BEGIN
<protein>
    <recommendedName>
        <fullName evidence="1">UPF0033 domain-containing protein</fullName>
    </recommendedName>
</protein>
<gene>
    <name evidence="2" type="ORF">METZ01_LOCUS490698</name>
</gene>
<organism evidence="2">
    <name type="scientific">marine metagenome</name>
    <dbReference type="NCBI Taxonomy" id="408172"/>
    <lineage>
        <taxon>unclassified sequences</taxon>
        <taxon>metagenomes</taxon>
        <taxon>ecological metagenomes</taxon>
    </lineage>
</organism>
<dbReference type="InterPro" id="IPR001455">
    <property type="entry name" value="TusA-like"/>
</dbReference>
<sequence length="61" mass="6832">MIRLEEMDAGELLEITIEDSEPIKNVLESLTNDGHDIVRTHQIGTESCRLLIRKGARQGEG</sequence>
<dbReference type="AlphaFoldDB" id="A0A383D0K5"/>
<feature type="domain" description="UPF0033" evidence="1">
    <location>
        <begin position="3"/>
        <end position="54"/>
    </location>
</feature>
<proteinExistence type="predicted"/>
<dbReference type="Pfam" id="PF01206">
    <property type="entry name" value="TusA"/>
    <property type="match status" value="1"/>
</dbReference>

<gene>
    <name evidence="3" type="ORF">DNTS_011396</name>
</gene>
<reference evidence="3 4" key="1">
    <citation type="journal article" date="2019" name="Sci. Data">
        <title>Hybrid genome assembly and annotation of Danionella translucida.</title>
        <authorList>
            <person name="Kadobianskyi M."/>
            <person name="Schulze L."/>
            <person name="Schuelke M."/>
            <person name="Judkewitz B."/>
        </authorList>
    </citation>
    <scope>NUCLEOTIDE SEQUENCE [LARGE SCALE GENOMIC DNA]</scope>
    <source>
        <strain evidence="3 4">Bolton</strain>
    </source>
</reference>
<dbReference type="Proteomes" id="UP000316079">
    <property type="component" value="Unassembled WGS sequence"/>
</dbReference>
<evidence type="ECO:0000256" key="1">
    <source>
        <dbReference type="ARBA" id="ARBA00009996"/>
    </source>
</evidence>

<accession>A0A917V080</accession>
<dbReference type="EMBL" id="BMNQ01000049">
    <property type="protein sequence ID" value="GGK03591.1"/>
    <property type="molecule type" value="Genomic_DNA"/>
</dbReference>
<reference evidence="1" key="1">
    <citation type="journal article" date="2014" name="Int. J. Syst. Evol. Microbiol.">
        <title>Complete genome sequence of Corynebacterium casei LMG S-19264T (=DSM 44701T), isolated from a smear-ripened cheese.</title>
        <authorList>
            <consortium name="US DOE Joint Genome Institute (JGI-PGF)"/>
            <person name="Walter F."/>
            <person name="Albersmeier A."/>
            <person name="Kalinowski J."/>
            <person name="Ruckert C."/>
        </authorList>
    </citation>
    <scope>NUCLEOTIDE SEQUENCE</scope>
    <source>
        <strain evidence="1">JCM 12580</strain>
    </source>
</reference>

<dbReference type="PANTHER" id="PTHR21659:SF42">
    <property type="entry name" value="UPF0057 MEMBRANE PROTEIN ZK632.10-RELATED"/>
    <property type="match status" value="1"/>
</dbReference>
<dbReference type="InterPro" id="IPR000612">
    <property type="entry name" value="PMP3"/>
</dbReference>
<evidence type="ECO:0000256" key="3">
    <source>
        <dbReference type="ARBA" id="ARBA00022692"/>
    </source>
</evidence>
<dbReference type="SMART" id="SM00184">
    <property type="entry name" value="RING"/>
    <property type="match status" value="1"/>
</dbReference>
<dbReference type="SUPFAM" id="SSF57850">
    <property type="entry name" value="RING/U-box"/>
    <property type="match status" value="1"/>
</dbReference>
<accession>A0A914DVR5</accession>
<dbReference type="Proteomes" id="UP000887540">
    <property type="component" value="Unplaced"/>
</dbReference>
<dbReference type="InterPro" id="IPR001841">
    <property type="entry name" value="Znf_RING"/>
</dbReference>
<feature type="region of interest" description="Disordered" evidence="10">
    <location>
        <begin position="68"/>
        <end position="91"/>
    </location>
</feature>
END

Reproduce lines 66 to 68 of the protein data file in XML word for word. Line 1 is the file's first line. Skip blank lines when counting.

    <citation type="journal article" date="2014" name="Int. J. Syst. Evol. Microbiol.">
        <title>Complete genome sequence of Corynebacterium casei LMG S-19264T (=DSM 44701T), isolated from a smear-ripened cheese.</title>
        <authorList>